Dell crafts goal of going carbon neutral

By Justin Mann on September 26, 2007, 3:01 PM
In a world where energy efficiency and environmental impact are becoming not only an important topic of consideration, but one that can ultimately affect the bottom line, companies who make ample efforts to be green get noticed. Dell is certainly wise to that, and as such they have announced their intentions to make the entirety of their digital empire be carbon-neutral. That is, they plan to have enough “green” additions to the environment that it will offset all their manufacturing and day to day operations.

To help achieve this goal, they have expanded their “Plant a Tree for Me” program to ”Plant a Forest for Me”, inviting their various partners to reduce or offset carbon output along with them. A big part of their strategy includes investing in more energy efficient hardware:

To meet its carbon-neutral commitment for Dell operations, the company will pursue an aggressive strategy of driving additional energy-efficiencies, maximizing purchases of renewable power and offsetting remaining impacts.
They are also implementing company-wide policies to do things such as power off machines more often and changing lighting in their various offices, and even changes in the construction of new facilities. Whether or not they'll be the first huge conglomerate corporation to achieve this goal has yet to be seen, but they will certainly get noticed for making the attempt. You can read the full press release in the comments section.

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Soul Harvester said:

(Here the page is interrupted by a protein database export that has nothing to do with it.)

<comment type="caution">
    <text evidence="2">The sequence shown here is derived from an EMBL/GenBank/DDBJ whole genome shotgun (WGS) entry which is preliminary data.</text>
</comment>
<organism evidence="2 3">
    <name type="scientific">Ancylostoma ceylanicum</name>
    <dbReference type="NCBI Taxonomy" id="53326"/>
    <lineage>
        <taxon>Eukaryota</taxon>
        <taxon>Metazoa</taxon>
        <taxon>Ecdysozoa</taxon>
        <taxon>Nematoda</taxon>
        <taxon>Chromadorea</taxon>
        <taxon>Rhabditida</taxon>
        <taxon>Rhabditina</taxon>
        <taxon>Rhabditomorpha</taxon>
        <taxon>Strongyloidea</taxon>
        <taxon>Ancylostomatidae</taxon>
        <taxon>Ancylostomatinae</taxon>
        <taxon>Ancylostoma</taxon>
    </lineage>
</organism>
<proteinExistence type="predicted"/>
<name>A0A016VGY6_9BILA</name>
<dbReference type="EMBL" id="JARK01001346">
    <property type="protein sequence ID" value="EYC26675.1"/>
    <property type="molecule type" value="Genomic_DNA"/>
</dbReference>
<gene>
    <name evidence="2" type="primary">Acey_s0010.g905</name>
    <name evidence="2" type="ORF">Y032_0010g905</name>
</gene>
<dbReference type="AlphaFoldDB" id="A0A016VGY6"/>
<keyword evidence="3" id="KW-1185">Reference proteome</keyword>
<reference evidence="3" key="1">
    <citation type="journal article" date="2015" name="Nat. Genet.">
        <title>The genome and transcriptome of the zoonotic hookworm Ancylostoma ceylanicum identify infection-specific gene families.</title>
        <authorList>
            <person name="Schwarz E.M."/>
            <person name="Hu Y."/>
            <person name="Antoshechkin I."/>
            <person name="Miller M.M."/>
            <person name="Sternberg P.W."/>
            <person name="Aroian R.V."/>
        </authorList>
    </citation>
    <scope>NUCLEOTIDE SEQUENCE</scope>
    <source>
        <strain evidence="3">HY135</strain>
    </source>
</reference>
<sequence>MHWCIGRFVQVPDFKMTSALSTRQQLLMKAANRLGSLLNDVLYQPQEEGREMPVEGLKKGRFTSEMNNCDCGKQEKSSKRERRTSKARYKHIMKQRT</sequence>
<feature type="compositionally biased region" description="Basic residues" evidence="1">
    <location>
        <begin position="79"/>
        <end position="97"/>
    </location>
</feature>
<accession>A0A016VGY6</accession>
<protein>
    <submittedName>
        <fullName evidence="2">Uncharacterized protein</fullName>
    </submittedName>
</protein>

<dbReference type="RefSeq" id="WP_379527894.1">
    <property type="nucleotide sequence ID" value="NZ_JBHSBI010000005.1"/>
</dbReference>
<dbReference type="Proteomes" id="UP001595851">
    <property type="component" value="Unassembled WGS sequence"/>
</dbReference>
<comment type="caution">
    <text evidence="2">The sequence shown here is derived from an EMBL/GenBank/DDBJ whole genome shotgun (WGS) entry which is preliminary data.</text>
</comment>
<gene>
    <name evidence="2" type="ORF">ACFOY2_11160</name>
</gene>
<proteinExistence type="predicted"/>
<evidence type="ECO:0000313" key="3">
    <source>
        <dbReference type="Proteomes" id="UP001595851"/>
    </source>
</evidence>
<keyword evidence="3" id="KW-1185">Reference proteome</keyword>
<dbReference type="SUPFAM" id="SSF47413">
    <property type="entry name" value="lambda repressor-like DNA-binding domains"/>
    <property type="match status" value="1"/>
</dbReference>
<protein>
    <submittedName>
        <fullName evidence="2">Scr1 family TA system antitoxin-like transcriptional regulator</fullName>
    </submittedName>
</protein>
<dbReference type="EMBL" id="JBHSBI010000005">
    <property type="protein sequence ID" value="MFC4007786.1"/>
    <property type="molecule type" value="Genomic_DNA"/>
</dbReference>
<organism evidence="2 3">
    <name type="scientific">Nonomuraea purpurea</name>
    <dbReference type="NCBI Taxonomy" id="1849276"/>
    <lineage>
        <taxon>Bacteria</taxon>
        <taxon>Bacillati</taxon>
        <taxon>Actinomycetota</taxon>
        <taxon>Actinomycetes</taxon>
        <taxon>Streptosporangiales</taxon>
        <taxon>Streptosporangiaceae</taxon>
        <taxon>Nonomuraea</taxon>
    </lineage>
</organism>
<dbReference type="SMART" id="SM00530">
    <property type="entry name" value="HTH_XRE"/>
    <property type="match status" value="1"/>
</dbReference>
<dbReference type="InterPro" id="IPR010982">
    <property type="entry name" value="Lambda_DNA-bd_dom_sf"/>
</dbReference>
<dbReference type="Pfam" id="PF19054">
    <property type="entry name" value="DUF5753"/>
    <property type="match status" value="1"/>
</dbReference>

DELL IS FIRST MAJOR COMPUTER COMPANY TO GO CARBON NEUTRALAnnounces New Partnership with Customers to Build Global Community Dedicated to Improving the Environment WASHINGTON, Sept. 26, 2007 – Dell today became the first major computer manufacturer to commit to neutralizing the carbon impact of its worldwide operations, a significant extension of its global climate policy and environmental stewardship.“Never before in the history of business have we seen such a critical need to build a worldwide community dedicated to improving the environment,” Michael Dell, the company’s chairman and CEO, said here today during a policy forum organized by the Center for Strategic and International Studies.“Leadership starts at home, which is why we are going carbon-neutral, but this should only be the beginning of building long-term partnerships with customers, stakeholders and suppliers of all sizes to team up and make a difference for the Earth we all share,” Mr. Dell said.Dell issued a challenge to its peer companies during Mr. Dell’s speech to join in “a long-term, carbon-neutral commitment to our shared Earth.” The company also announced a new program called “Plant a Forest for Me” ( that enables organizations worldwide to join together with Dell and share best practices, partner and facilitate the planting of millions of trees in sustainably managed reforestation projects. This program is a continuation of the “Plant a Tree for Me” ( ) program for consumers.The founding members of “Plant a Forest for Me” include Dell, ABN AMRO, AMD,, and WellPoint. Each company has committed to offsetting part of their carbon output by purchasing trees for Plant a Forest. Dell partners with The Conservation Fund and, non-profit organizations that facilitate the tree planting.Carbon neutrality involves taking inventory of an organization’s total greenhouse gas (GHG) emissions, and then implementing strategies to reduce and eliminate those emissions. To meet its carbon-neutral commitment for Dell operations, the company will pursue an aggressive strategy of driving additional energy-efficiencies, maximizing purchases of renewable power and offsetting remaining impacts. “Dell's continued efforts to raise the bar for environmental performance are commendable, and we are pleased to see a concentrated effort on addressing climate impacts throughout its business, products and supply chain,” said Mindy Lubber, President of Ceres, a national network of investors, environmental organizations and other public interest groups working to address global sustainability challenges. “What’s particularly impressive is the company’s focus on energy efficiency and renewable energy as primary mechanisms for addressing climate change, and we look forward to working with Dell as additional environmental initiatives are developed.”Carbon Neutral Dell OperationsIn June, Dell committed to an aggressive, long-term goal to be the “greenest technology company on the planet,” an initiative that includes teaming with “The ReGeneration,” people of all ages who care about the environment. The company’s progressive climate policy focuses on minimizing both direct and indirect emissions impacts, including supplier operations and customer product use.Dell is working with the U.S. Environmental Protection Agency as a member of the EPA’s Climate Leaders Program on an inventory of the company’s GHG emissions from U.S. operations.Dell’s commitment to carbon neutrality in its operations primarily involves emissions impacts created by electricity use and facility heating and cooling. The company will also offset the emissions impact of employee business travel.In recent years, Dell has launched a number of operational initiatives to increase energy efficiency and reduce electricity demands. For example: * Dell is implementing a company-wide power management program that automatically powers off machines at night and during periods of inactivity. The company estimates this will result in savings of about 13 million kilowatt hours of electricity, equivalent to avoidance of 8,500 tons of CO2 and savings of $1.8 million annually. * The company recently replaced office lighting in its Central Texas operations, resulting in approximately a nine percent reduction in electricity demand at the campuses. Similar programs will be implemented on other Dell campuses within the coming year. * Dell’s new facility in Halle, Germany, included energy-saving features such as enhanced insulation and use of LCD monitors at workstations. As part of its climate stewardship commitment, a company priority is to invest in energy from renewable sources, such as wind, where available and economically feasible. Approximately 10 percent of the energy needs of the company’s Austin, Texas, operations come from renewable sources. Although Dell cannot currently source all its energy needs from renewable sources, company officials will work with government partners to investigate how incentives may support the private sector implementing energy-efficiency operational improvements and support energy producers making additional power from renewable sources available. Dell will offset the emissions impact of the remaining energy the company uses and cannot source from renewable sources. Dell is working with stakeholders to shape its offset strategy, which will help ensure that offsets are invested in projects that can be monitored and verified. Projects will be evaluated for their long-term viability and assurance that the carbon savings are real.Supplier Partnership In June, Dell announced the requirement for its major suppliers to identify and report their emissions impacts. The move is the first step in a long-term strategy to work with suppliers to minimize emissions from supply-chain operations, one of Dell’s indirect climate impacts. Additional projects under way or completed include: * Requiring that logistics suppliers use biodiesel fuel sources for a portion of their energy needs within a year. * A pilot program at Dell’s Penang, Malaysia, facility, in collaboration with the Malaysia Department of the Environment, that evaluated emissions from buses and delivery vehicles. Repairs to supplier vehicles with unacceptable levels of emissions were required within 10 days.Product Energy Efficiency Dell has committed to designing energy-efficient products with the maximum performance per watt. Minimizing the energy needed to power its own products addresses Dell’s primary indirect climate impact. Most recently Dell introduced a desktop computer that is up to 78 percent more energy efficient than the model it replaces.Product Recycling and Chemical Use Dell recently announced 2006 results of its responsible product recovery and recycling program – an increase of 93 percent over the previous year – putting the company on track to meet its goal of recovering nearly 275 million pounds of equipment by 2009. Dell’s progressive chemical-use policy has committed the company to remove the use of all brominated flame retardants and polyvinyl chloride from products by 2009. For more information on today’s announcement and Dell’s carbon neutral commitment visit Direct2Dell. For more information on the company’s environmental programs, visit